Comparing Blue and White Collar Crime

White collar crime is associated with a person’s social status and occupation, (Schmalleger, 2014). These are individuals considered affluent, prosperous, and high socio-economic class. They also hold high positions within an organization with access to resources to commit crime. Most likely these crimes require little physical activity or involvement. These can range from fraud and money laundering to embezzlement or AntiTrust violations like price fixing. White-collar crimes are often easy to conceal and given little media attention. For this reason, violators are less likely to be arrested or convicted with the assistance of expensive lawyers. Furthermore, white-collar criminals do not fit the myths and stereotype of a criminal. They are upper class high salary citizens and distinguished professions in their field.

Blue-collar crime is everything else and is best defined by their lower socio-economic status. These are people that hold low and mid-level occupations. They may even be unemployed. Blue-collar crime is violent crimes, crimes against property, person, and even victimless crimes like drug abuse or prostitution, (Graham, 2012). These are crimes that “cause an immediate and highly visible injury to society”, (Graham, 2012). Blue-collar crimes receive the most media attention and are a larger cause of concern for society. Examples of blue-collar crimes are burglary, rape, or violence. Individuals who commit blue-collar crimes are more likely to be young. These are crimes that require physical involvement and little skill. They are also crimes where criminals are more likely to be convicted.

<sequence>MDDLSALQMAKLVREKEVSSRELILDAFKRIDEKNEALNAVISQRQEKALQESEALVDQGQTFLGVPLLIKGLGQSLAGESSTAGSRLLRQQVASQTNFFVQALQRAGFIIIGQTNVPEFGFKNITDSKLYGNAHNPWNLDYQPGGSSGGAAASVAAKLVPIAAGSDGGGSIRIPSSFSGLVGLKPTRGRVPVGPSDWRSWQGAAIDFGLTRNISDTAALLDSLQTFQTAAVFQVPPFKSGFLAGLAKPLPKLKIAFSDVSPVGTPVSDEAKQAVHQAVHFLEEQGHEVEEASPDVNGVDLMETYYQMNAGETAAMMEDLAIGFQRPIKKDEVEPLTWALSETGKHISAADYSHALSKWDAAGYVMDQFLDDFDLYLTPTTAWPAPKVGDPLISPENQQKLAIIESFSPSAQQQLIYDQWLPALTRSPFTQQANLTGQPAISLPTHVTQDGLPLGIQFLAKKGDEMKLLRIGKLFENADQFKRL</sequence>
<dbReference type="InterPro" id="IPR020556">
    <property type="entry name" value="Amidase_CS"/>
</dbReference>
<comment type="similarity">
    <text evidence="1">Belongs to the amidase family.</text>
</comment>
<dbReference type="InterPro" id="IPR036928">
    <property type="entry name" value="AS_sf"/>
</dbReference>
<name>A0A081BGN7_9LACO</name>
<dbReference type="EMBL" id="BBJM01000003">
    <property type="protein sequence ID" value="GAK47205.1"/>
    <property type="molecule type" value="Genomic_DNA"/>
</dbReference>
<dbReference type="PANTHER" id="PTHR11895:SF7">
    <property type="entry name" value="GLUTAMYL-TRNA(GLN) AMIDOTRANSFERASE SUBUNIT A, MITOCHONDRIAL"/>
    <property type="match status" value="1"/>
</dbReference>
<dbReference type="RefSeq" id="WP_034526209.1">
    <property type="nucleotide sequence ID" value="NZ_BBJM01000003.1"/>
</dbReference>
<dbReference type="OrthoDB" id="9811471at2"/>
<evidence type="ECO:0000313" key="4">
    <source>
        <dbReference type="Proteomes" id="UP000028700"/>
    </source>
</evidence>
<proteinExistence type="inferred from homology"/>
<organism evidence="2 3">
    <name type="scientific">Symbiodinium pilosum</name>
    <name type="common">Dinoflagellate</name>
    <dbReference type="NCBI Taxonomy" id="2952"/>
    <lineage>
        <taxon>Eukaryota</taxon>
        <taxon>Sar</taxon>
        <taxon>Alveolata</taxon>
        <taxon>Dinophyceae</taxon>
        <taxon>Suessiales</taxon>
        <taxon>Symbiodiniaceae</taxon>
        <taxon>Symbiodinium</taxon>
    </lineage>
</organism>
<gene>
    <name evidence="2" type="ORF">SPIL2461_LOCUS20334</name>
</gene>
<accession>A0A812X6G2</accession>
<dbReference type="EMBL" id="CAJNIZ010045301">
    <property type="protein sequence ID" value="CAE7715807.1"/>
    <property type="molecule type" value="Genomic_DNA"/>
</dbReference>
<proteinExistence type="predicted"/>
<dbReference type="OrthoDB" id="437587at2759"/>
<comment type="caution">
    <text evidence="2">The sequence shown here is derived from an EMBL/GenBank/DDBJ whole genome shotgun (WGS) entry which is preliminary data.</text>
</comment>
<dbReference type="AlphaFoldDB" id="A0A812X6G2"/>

Graham, M. (2012). White collar crime and the united states economy. (Master’s thesis, University of New Hampsire). Retrieved from

Schmalleger, F. (2014). Criminology today: An integrative introduction. Upper Saddle River, N.J: Pearson Prentice Hall.


About Russia Robinson

I am an independent freelance writer and free thinker. I strive to use my writing talents to benefit the greater good of society, one word, one sentence, one page at a time. Originally from Richmond, California I attended San Francisco State University receiving a BA in English Creative Writing and American Literature in 2004. After this I attended post graduate studies in 2008 at Georgia’s Kennesaw State University in Technical Writing. With an academic background in English, I have spent more than 10 years’ helping young people succeed. This can be seen in my career background in education and mental health. I am a certifiable Language Arts teacher for the state of Georgia. I also worked in social services including juvenile mental health treatment services and counseling. As a result, I understand the diversity of problems people face in their everyday lives. With words put together like so, I promote equality and a healthy society for all people regardless of individual differences. Conducting research, writing articles, essays, and blogging, I push to educate others about various issues that affect people. I also do this creatively through short stories, poems, pictures, and a novel in progress. My hobbies and interest are reading and learning. I enjoy all things art and all things nature. From camping and astronomy to photography and cooking, I enjoy sighting seeing and socializing just as much as I enjoy curling in bed with a good book or binge watching TV.
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